Substandard Schools

Part of the debate – in the Scottish Parliament on 18 September 2019.

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Photo of John Swinney John Swinney Scottish National Party

I am, of course, interested in the facts. I am also interested in improving the physical condition of Scotland’s schools and the quality of education. That is what I focus on every day of the week.

Mr Tomkins gives me the opportunity to place on the record further detail in relation to the school estate survey, which it is important for me to do. Mr Tomkins’s reference to the statistical bulletin relates to the effects on individual schools that might have changed their classification as a consequence of the change to the guidance that was applied in 2017. I am advised by statisticians that that affects a small number of schools. The statistical publication, which is a publication not from me but from the chief statistician—I do not control the data; it is controlled by the chief statistician—presents and demonstrates year-on-year comparisons since 2007.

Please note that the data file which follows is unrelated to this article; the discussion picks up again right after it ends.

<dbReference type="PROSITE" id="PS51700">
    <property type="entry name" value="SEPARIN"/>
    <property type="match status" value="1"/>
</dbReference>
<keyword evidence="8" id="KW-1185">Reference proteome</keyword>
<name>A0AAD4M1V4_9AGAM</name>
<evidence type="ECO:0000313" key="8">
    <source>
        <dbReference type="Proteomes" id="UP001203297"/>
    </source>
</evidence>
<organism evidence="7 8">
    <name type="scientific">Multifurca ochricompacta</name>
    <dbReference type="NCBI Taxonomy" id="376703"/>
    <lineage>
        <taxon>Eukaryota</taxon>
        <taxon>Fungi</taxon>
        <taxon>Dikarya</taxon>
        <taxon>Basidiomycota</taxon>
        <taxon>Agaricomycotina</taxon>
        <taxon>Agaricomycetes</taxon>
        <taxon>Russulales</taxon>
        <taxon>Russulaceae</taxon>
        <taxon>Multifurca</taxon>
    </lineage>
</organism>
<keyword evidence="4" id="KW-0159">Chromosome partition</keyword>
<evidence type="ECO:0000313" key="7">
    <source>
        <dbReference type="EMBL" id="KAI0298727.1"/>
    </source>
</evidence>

Of course, since 2007, the percentage of pupils who are educated in poor or bad conditions has declined from 36.6 per cent to 10.3 per cent. I accept that one in 10 pupils being educated in poor or bad conditions is unacceptable, but that is a colossal improvement in the situation. That improvement in the school estate around the country as a consequence of the investment by the Government and our local authority partners is visible to the naked eye.